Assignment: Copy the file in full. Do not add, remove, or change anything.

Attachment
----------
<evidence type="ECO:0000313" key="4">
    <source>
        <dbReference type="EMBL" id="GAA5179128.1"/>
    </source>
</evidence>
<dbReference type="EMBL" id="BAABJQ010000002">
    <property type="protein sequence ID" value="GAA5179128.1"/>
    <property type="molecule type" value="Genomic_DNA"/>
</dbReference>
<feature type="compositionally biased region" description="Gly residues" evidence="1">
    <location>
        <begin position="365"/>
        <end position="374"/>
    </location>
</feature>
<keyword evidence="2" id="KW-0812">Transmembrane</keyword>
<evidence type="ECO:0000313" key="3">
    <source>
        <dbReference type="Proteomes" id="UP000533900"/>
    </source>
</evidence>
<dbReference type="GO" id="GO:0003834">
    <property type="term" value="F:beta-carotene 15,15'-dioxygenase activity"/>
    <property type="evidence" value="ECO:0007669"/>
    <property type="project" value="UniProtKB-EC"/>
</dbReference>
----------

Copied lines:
<evidence type="ECO:0000313" key="4">
    <source>
        <dbReference type="EMBL" id="GAA5179128.1"/>
    </source>
</evidence>
<dbReference type="EMBL" id="BAABJQ010000002">
    <property type="protein sequence ID" value="GAA5179128.1"/>
    <property type="molecule type" value="Genomic_DNA"/>
</dbReference>
<feature type="compositionally biased region" description="Gly residues" evidence="1">
    <location>
        <begin position="365"/>
        <end position="374"/>
    </location>
</feature>
<keyword evidence="2" id="KW-0812">Transmembrane</keyword>
<evidence type="ECO:0000313" key="3">
    <source>
        <dbReference type="Proteomes" id="UP000533900"/>
    </source>
</evidence>
<dbReference type="GO" id="GO:0003834">
    <property type="term" value="F:beta-carotene 15,15'-dioxygenase activity"/>
    <property type="evidence" value="ECO:0007669"/>
    <property type="project" value="UniProtKB-EC"/>
</dbReference>